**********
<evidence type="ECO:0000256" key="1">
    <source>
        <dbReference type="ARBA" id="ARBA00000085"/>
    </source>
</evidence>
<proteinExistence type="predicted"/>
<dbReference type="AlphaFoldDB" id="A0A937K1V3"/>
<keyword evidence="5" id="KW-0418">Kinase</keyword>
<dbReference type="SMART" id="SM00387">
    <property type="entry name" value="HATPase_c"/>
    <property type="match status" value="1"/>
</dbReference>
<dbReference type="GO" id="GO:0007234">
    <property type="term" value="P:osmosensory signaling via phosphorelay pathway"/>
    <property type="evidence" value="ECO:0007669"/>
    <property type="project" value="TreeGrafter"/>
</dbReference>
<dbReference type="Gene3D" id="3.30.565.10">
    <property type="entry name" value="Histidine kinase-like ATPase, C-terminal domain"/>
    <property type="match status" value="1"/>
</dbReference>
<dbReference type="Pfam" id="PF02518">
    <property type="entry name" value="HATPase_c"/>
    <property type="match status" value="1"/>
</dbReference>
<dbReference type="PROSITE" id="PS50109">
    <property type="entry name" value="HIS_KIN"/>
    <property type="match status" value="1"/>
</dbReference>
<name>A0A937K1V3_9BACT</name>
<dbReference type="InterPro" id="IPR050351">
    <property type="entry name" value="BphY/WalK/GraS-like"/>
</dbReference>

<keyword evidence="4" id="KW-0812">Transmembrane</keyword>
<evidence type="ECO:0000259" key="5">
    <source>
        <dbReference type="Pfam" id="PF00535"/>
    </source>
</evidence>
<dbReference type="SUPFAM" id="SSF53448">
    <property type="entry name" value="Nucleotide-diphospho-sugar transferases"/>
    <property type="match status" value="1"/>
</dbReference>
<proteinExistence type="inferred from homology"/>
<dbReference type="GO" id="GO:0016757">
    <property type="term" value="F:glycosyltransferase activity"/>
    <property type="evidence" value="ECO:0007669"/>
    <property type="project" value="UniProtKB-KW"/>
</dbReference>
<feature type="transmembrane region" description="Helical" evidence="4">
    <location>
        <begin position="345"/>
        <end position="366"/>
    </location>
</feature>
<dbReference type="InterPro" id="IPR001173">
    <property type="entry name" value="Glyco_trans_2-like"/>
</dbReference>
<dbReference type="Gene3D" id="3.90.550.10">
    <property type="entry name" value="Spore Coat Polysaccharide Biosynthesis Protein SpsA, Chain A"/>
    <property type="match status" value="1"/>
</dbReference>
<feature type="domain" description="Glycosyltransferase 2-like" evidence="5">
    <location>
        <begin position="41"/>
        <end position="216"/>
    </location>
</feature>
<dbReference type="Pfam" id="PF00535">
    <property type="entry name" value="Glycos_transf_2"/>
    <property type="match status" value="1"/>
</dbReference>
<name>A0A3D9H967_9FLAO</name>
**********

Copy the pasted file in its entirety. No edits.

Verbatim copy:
<evidence type="ECO:0000256" key="1">
    <source>
        <dbReference type="ARBA" id="ARBA00000085"/>
    </source>
</evidence>
<proteinExistence type="predicted"/>
<dbReference type="AlphaFoldDB" id="A0A937K1V3"/>
<keyword evidence="5" id="KW-0418">Kinase</keyword>
<dbReference type="SMART" id="SM00387">
    <property type="entry name" value="HATPase_c"/>
    <property type="match status" value="1"/>
</dbReference>
<dbReference type="GO" id="GO:0007234">
    <property type="term" value="P:osmosensory signaling via phosphorelay pathway"/>
    <property type="evidence" value="ECO:0007669"/>
    <property type="project" value="TreeGrafter"/>
</dbReference>
<dbReference type="Gene3D" id="3.30.565.10">
    <property type="entry name" value="Histidine kinase-like ATPase, C-terminal domain"/>
    <property type="match status" value="1"/>
</dbReference>
<dbReference type="Pfam" id="PF02518">
    <property type="entry name" value="HATPase_c"/>
    <property type="match status" value="1"/>
</dbReference>
<dbReference type="PROSITE" id="PS50109">
    <property type="entry name" value="HIS_KIN"/>
    <property type="match status" value="1"/>
</dbReference>
<name>A0A937K1V3_9BACT</name>
<dbReference type="InterPro" id="IPR050351">
    <property type="entry name" value="BphY/WalK/GraS-like"/>
</dbReference>

<keyword evidence="4" id="KW-0812">Transmembrane</keyword>
<evidence type="ECO:0000259" key="5">
    <source>
        <dbReference type="Pfam" id="PF00535"/>
    </source>
</evidence>
<dbReference type="SUPFAM" id="SSF53448">
    <property type="entry name" value="Nucleotide-diphospho-sugar transferases"/>
    <property type="match status" value="1"/>
</dbReference>
<proteinExistence type="inferred from homology"/>
<dbReference type="GO" id="GO:0016757">
    <property type="term" value="F:glycosyltransferase activity"/>
    <property type="evidence" value="ECO:0007669"/>
    <property type="project" value="UniProtKB-KW"/>
</dbReference>
<feature type="transmembrane region" description="Helical" evidence="4">
    <location>
        <begin position="345"/>
        <end position="366"/>
    </location>
</feature>
<dbReference type="InterPro" id="IPR001173">
    <property type="entry name" value="Glyco_trans_2-like"/>
</dbReference>
<dbReference type="Gene3D" id="3.90.550.10">
    <property type="entry name" value="Spore Coat Polysaccharide Biosynthesis Protein SpsA, Chain A"/>
    <property type="match status" value="1"/>
</dbReference>
<feature type="domain" description="Glycosyltransferase 2-like" evidence="5">
    <location>
        <begin position="41"/>
        <end position="216"/>
    </location>
</feature>
<dbReference type="Pfam" id="PF00535">
    <property type="entry name" value="Glycos_transf_2"/>
    <property type="match status" value="1"/>
</dbReference>
<name>A0A3D9H967_9FLAO</name>